International Symposium

Byron’s Voices: Cultural and Textual Interactions

11 November 2017

Museum of Byzantine Culture of Thessaloniki  
Amphitheatre "Stefanos Dragoumis"


Timothy Webb is Senior Research Fellow at the University of Bristol where he was Winterstoke Professor and for nine years Head of the Department of English. He has written and lectured widely, mostly on Romantic topics (especially on Shelley and Byron), on translation, and on Irish topics (especially Yeats and Joyce). His two-volume annotated edition of Leigh Hunt’s Autobiography is scheduled for publication by Oxford University Press next year. Work in progress includes: a detailed study of English Romantic writers and Ireland; The book of Stones, an imaginative reader; an edition of the second volume of Shelley’s prose (with Michael O’Neill); Four English Emmets; and five or six volumes of collected essays.

Jane Stabler is Professor of Romantic Literature and Head of the School of English at the University of St Andrews. She has written Byron, Poetics and History (CUP 2002) and The Artistry of Exile: Romantic & Victorian Writers in Italy (OUP 2013). She is currently working with Dr Gavin Hopps on the Longman Annotated English Poets Edition of Byron’s poetry and held a Leverhulme Major Research Fellowship (2014-17) to complete work on the annotation of the Don Juan volume.

Ekaterini Douka-Kabitoglou is Emeritus Professor of Aristotle University of Thessaloniki. She taught English and Comparative Literature at the English Department of AUTH. She has written extensively on topics related to Romantic poetry and poetics, Greek and comparative literature, philosophy, women poets, feminist criticism, and cultural studies. Her publications include the following books and papers: Plato and the English Romantics: äéÜëďăďé (Routledge, 1990, 2013); “The Gender of Transcendence in Shelley’s Poetry”, in Percy Bysshe Shelley, 1792-1992, ed. James Hogg (Edwin Mellen Press, 1993); “The 'Name of Freedom': A Hermeneutic Reading of Hellas”, in Shelley: Poet and Legislator of the World, ed. Stuart Curran and Betty Bennett (Johns Hopkins University Press, 1996); “Blood Sisters: Mary Shelley, Liz Lochhead, and the Monster”, in Mary Shelley in Her Times, ed. Betty Bennett and Stuart Curran (Johns Hopkins University Press, 2000); Fantasies of the Feminine: From Sappho to Derrida (Paratiritis, 2003); Body of Delight and Distress: Forms of Incarnation in Greek Poetry (Ianos, 2005); Female Fiction: Women Poets of the 20th Century (Papazissis, 2007); Andro-gynous Readings: Percy Shelley & Mary Shelley (Epikentro, 2010); The Greece of Romanticism: Approaches of the English Poets Byron, Shelley, Keats (AUTH Publications, 2012); “Byron’s ‘historicity’ and the History of Ideas”, in The Place of Lord Byron in World History: Studies in His Life, Writings, and Influence, ed. Nic Panagopoulos and Maria Schoina (Edwin Mellen Press, 2012).

Argyros Protopapas is a Romanticist and Shelley specialist. He studied English at the Universities of Athens and Southampton (UK). His long and active participation in the Philosophical Seminar at the University of Athens back in the 1980s, is reflected on his work focusing on Romanticism and its relationship to Classical Philosophical thought and early modern scientific culture. He has held, as English teacher and educator, teaching and administrative EU posts, while lecturing, at the same time, in British and Greek Universities. He conducted extended research on the poetry of P. B. Shelley (1987-96) sponsored by the British Academy and the Univ. of Southampton under the supervision of Professors Isobel Armstrong, James Sambrook and Paul Hamilton. He has published broadly on the work of Shelley and Byron, W. B. Yeats and T. S. Eliot and, as a published poet, introduced, after his return to Greece from the UK, the experimental Poetry Workshop in the Univ. of Athens in 2007-8, appended to the Literary Translation main course. His 2012 monograph, Percy Bysshe Shelley’s Poetic Science: His Visionary Enterprise and the Crisis of Self-Consciousness, tracing the epistemological premises of P. B. Shelley’s visionary enterprise and the pursuit of the operations of the human mind, has earned the critical acclaim of accredited academic journals, like The Byron Journal and The Keats-Shelley Review. This emphasis on early cognitive science, which accords with Protopapas’s earlier candidature in Medicine, informs a forthcoming study linking the poet’s Visionary Enterprise to his understanding of Mechanism as well as a volume of related academic articles. Dr. Protopapas, a graduate of the Law School of the Aristotelian University of Thessaloniki as well, specialized in Economics and Public International Law, is also the poet of the international Hymn to Peace and Olympic Truce, and has been involved in Peace and Olympic Truce projects in education in cooperation with the International Olympic Truce Centre in Athens.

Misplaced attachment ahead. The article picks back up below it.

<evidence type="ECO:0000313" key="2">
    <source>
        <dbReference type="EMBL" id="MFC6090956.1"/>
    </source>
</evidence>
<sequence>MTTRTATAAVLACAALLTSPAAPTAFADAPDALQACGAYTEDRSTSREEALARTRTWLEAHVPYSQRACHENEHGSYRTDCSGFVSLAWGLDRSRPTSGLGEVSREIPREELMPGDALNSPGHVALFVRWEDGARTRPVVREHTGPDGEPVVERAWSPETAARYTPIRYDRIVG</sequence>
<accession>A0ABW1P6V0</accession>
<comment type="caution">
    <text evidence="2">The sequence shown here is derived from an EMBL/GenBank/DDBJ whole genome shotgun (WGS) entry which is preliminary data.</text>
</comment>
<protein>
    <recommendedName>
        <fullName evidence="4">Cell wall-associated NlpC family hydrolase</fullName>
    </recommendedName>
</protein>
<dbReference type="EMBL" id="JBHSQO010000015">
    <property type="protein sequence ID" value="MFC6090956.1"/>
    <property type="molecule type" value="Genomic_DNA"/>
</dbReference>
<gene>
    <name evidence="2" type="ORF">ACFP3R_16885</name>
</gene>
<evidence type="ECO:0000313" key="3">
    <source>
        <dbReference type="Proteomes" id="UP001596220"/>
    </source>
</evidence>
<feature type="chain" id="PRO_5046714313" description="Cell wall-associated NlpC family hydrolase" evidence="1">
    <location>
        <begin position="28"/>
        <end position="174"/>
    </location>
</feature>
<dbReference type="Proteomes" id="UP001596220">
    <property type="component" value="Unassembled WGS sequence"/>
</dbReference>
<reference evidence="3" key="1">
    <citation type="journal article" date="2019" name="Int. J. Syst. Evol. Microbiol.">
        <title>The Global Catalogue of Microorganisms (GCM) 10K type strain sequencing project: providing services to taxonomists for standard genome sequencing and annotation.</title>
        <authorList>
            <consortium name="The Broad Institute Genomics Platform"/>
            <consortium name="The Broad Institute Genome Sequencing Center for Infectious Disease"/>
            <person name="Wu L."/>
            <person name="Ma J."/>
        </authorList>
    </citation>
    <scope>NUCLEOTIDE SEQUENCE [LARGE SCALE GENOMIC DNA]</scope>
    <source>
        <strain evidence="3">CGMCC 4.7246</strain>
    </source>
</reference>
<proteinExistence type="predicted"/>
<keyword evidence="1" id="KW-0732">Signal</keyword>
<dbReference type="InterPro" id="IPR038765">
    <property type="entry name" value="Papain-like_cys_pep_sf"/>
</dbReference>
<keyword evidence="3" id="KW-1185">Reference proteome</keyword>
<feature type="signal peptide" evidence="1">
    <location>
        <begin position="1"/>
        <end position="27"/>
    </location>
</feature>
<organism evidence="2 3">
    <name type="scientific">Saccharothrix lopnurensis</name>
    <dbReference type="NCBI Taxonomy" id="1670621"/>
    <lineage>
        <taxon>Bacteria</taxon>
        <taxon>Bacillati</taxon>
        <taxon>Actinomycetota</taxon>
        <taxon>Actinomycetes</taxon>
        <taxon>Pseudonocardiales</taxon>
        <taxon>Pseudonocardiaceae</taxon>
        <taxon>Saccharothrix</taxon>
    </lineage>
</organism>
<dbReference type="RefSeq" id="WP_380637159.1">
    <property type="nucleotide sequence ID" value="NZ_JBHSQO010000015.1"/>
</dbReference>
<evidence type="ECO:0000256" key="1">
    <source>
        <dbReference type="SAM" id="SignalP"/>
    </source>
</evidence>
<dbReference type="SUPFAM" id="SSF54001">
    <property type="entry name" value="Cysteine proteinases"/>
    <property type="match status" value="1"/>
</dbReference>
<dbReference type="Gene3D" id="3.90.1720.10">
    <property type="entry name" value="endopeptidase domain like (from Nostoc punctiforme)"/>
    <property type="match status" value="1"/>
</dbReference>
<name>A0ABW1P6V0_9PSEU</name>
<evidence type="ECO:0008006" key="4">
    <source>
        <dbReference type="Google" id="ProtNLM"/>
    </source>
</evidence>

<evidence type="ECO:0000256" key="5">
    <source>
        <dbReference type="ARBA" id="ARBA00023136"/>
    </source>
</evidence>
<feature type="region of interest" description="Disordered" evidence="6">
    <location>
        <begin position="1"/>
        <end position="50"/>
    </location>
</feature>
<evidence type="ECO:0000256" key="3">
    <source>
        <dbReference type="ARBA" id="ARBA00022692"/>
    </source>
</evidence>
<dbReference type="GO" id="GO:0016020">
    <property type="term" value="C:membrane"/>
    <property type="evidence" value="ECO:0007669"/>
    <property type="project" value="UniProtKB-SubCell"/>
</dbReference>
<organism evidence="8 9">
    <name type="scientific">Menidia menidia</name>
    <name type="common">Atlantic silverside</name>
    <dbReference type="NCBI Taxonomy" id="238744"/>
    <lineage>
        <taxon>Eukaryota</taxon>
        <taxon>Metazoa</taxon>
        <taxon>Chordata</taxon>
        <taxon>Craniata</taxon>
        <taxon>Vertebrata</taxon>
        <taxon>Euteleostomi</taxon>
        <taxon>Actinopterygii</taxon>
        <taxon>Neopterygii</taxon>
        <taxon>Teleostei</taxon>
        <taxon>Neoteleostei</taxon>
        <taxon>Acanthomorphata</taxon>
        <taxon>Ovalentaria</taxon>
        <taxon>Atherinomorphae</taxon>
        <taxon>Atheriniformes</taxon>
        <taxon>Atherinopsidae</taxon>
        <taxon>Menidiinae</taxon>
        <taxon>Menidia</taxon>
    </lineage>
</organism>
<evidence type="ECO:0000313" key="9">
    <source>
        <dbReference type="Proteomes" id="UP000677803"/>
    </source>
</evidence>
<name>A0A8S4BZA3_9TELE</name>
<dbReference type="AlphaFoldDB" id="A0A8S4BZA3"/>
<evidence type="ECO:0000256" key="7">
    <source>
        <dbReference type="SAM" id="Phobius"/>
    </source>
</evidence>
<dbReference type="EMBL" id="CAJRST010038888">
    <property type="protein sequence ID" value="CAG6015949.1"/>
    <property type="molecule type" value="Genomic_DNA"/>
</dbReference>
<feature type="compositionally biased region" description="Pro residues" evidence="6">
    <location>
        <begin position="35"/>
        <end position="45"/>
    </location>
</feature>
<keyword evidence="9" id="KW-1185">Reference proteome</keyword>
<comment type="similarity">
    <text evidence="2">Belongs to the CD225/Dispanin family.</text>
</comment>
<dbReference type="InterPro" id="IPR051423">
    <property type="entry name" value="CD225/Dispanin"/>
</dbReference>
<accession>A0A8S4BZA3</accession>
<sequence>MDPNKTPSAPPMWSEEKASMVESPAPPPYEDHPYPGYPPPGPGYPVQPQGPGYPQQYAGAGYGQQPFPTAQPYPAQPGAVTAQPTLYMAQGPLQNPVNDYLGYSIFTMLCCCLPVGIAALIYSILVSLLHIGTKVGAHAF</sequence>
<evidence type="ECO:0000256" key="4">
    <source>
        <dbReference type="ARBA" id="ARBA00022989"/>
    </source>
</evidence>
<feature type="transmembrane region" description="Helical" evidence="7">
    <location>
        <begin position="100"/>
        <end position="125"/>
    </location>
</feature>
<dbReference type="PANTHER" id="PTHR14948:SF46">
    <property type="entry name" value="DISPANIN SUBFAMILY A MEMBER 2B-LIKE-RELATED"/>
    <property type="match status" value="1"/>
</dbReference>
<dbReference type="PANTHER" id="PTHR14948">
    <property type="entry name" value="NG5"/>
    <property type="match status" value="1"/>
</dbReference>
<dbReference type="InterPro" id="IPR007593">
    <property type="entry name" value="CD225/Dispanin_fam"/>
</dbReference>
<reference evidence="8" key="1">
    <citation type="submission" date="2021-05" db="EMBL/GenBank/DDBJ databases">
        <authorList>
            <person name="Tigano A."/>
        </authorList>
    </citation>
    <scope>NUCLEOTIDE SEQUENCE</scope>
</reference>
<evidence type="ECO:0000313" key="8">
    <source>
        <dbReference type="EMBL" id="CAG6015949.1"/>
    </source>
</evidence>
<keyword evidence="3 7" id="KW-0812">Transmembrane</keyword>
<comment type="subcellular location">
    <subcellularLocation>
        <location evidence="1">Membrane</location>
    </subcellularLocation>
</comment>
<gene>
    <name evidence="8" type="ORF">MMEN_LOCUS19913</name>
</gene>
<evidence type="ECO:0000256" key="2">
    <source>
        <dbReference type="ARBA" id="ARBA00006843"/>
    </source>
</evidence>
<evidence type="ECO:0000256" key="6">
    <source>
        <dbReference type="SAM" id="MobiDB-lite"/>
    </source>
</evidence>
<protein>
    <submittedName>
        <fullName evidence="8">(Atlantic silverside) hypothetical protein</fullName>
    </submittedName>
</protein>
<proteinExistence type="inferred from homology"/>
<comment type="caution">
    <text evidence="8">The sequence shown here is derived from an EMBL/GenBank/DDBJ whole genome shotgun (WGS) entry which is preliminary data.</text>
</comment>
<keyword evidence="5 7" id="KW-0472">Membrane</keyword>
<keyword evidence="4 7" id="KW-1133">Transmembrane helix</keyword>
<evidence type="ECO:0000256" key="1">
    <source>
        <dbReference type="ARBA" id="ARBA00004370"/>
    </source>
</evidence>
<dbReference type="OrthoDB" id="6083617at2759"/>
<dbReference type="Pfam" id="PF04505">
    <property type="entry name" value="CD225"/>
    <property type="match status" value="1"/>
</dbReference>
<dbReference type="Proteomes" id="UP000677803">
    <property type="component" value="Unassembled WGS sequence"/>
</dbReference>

Maria Schoina is Assistant Professor in English Literature in the School of English of Aristotle University in Thessaloniki. She is the author of Romantic “Anglo-Italians”: Configurations of Identity in Byron, the Shelleys, and the Pisan Circle (Ashgate, 2009) and co-editor of The Place of Lord Byron in World History: Studies in His Life, Writings, and Influence (Edwin Mellen Press, 2012, with Nic Panagopoulos). Forthcoming publications include a chapter on the Pisan Circle for Byron in Context (ed. Clara Tuite, Cambridge University Press, 2018) and one on Byron’s Reviewers for The Oxford Handbook of Lord Byron (ed. Alan Rawes and Jonathon Shears, 2019). She is currently working on a book project on Mary Shelley and Greece.